Feb 27, 2019

E-commerce company Etsy to offset C02 shipping emissions

Etsy is offsetting all of its carbon dioxide emissions from shipping at an annual cost of less than $1 million, the company is announcing today.

The big picture: The e-commerce company is the latest in corporate America to ramp up action on climate change in response to the public’s growing awareness on the issue and President Trump’s dismissal of it.

The details: The company is investing in clean-energy and environmental restoration with three projects around the world that it says offsets (compensates for) its shipping emissions.

  1. Preserving a forest in Minnesota
  2. Subsidizing wind and solar energy in India
  3. Subsidizing the use of cleaner, alternative chemicals in the auto industry
“The initial thinking was that we would create an option at checkout that allows buyers to choose to offset the cost of shipping a package. When I saw it was less than a penny per package, why on Earth would we add a checkbox, why don’t we just do it.”
— Josh Silverman, Etsy CEO in Axios interview

But, but, but: The effectiveness of this type of policy, called carbon offsetting, is disputed for a few reasons. Whether the aforementioned projects are reliant on the related investment or would have happened otherwise is up for debate, though Silverman says his company is ensuring they fit the bill for genuine offsets.

  • “We don’t have 20 years. We need to move now,” said Silverman, arguing that implementing an offsetting policy is quicker than trying to reduce its supply chain emissions, which it doesn’t directly control.

What’s next: Etsy, which already has a 100% renewable-electricity goal it’s expected to meet by 2020, is offsetting the entire U.S. package-shipping industry’s emissions Thursday, at a cost Silverman says is less than $100,000, to raise awareness on the issue.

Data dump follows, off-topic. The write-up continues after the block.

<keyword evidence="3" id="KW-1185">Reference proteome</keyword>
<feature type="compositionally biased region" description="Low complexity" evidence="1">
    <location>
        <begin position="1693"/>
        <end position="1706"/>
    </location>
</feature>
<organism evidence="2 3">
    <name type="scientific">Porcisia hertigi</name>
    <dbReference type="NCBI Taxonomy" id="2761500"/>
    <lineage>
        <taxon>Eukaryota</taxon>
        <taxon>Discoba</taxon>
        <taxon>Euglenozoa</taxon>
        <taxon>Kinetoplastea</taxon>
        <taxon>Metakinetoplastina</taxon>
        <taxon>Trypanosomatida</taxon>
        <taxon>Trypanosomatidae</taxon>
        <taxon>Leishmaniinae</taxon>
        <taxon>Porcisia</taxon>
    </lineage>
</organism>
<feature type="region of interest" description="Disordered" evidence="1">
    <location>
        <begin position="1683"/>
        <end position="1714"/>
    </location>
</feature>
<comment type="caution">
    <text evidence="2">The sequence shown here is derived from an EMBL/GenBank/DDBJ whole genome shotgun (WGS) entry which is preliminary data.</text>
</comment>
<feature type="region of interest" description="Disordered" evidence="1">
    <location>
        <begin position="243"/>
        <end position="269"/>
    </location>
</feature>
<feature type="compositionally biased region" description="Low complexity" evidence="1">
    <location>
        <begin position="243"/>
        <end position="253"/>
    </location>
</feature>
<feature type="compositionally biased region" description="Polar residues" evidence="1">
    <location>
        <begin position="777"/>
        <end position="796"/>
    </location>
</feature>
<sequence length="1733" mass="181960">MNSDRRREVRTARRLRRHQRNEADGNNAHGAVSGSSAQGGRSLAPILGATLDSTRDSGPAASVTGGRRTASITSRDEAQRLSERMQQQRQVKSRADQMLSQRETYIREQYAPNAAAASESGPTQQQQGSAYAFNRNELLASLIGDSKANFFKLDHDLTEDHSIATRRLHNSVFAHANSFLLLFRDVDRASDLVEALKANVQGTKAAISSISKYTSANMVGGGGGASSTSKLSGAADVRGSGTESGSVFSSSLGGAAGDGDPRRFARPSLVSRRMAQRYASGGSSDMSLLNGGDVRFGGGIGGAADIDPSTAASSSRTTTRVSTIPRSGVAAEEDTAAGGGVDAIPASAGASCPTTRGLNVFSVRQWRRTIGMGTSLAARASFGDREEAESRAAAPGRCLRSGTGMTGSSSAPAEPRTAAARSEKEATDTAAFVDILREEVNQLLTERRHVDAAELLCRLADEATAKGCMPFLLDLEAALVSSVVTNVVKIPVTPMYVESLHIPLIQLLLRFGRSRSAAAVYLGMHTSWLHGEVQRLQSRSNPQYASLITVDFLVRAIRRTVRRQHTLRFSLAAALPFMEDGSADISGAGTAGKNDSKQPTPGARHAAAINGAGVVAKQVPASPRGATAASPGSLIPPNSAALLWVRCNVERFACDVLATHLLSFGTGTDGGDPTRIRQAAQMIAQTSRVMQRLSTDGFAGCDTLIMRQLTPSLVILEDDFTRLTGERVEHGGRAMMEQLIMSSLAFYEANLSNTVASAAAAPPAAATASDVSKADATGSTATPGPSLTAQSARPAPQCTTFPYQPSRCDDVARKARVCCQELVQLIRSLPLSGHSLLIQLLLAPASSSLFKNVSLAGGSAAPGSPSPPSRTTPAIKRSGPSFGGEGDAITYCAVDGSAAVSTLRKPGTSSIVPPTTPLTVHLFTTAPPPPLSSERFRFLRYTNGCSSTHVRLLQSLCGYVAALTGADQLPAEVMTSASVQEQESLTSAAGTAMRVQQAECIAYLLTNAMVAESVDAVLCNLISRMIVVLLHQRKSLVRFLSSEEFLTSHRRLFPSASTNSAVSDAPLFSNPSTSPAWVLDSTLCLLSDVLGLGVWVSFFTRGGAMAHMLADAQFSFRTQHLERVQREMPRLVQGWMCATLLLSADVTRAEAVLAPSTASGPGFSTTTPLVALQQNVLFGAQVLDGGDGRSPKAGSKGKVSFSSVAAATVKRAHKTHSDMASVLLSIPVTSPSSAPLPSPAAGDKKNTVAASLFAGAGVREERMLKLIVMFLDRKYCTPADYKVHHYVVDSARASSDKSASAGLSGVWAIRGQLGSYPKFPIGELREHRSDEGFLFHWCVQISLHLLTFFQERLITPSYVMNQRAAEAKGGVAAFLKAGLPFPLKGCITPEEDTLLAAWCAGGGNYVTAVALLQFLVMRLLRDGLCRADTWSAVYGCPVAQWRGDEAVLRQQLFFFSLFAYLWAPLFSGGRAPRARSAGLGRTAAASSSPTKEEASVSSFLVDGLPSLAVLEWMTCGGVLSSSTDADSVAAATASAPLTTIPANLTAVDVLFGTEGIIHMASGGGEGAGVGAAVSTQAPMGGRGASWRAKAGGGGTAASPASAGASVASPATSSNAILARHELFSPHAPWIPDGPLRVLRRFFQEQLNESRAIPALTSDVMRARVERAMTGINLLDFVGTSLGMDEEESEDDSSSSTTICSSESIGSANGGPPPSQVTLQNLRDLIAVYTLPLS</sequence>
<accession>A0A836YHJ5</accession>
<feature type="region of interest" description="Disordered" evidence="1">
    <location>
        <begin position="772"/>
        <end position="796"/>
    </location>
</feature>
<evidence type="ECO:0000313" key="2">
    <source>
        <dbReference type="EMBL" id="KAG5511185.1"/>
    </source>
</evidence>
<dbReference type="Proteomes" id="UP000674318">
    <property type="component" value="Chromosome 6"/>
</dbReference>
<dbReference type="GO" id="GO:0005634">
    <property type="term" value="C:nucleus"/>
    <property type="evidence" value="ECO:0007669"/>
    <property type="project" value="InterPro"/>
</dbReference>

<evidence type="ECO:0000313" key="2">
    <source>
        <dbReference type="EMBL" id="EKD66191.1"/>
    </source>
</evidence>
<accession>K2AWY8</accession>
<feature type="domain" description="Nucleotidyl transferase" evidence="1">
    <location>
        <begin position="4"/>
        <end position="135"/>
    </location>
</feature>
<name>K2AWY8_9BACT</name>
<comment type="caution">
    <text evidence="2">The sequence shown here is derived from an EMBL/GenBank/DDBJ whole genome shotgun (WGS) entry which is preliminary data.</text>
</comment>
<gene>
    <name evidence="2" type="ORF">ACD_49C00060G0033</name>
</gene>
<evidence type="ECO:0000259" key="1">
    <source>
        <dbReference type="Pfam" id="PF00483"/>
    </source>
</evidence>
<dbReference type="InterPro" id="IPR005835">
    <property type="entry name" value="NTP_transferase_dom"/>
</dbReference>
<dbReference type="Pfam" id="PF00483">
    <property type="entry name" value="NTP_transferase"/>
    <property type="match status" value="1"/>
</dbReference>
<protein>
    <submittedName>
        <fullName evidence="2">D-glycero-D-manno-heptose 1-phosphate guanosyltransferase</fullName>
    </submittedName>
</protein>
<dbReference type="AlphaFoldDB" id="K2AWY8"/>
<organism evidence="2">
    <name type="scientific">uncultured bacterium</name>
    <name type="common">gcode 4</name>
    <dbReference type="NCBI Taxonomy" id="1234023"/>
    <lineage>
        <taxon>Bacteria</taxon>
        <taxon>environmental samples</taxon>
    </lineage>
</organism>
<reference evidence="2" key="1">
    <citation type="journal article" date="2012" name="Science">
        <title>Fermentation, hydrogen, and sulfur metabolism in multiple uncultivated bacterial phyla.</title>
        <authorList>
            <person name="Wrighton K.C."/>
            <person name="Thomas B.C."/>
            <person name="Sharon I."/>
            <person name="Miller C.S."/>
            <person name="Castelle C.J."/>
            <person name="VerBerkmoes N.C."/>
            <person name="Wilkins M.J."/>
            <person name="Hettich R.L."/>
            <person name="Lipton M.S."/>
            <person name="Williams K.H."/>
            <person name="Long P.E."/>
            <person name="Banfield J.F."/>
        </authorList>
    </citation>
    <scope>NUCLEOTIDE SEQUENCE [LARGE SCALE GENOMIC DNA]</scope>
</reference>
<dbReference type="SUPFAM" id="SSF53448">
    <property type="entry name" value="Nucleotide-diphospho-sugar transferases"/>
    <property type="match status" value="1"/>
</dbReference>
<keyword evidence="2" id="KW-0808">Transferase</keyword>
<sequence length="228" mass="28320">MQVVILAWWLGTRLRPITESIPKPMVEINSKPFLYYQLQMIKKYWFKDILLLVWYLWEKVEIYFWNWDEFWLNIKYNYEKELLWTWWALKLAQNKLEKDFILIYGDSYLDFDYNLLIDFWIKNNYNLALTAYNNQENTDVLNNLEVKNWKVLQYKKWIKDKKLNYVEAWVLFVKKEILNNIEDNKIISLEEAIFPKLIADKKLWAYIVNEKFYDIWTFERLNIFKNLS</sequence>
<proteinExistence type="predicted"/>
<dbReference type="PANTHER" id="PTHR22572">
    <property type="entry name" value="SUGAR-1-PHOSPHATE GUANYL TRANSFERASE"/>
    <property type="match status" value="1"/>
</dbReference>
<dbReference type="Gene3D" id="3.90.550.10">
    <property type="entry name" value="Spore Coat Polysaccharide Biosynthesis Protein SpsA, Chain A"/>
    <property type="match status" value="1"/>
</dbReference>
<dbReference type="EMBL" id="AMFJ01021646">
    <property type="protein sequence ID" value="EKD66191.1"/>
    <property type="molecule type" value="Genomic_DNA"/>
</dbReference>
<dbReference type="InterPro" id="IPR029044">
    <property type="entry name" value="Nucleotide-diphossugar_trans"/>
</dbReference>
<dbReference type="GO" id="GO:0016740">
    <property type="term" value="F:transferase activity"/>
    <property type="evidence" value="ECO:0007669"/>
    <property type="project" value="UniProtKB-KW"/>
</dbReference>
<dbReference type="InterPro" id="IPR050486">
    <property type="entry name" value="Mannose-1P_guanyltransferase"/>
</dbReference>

Go deeper: Taking a different route, Amazon announced earlier this month its plans to make half of all its shipments carbon-neutral within 11 years by urging suppliers to make greener packaging and investing in renewable energy, per the AP.

Go deeper

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Photo: Daniel Slim/AFP via Getty Images

The Supreme Court agreed Monday to hear a high-profile case that could reshape the bounds of First Amendment protections for religion.

Why it matters: The direct question in this case is whether Philadelphia had the right to cancel a contract with an adoption agency that refused to place foster children with same-sex couples. It also poses bigger questions that could lead the court to overturn a key precedent and carve out new protections for religious organizations.

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Photo illustration: Jakub Porzycki/NurPhoto via Getty Images

Apple may finally allow iPhone owners to set email or browsing apps other than Apple's own as their preferred defaults, according to a Bloomberg report from last week.

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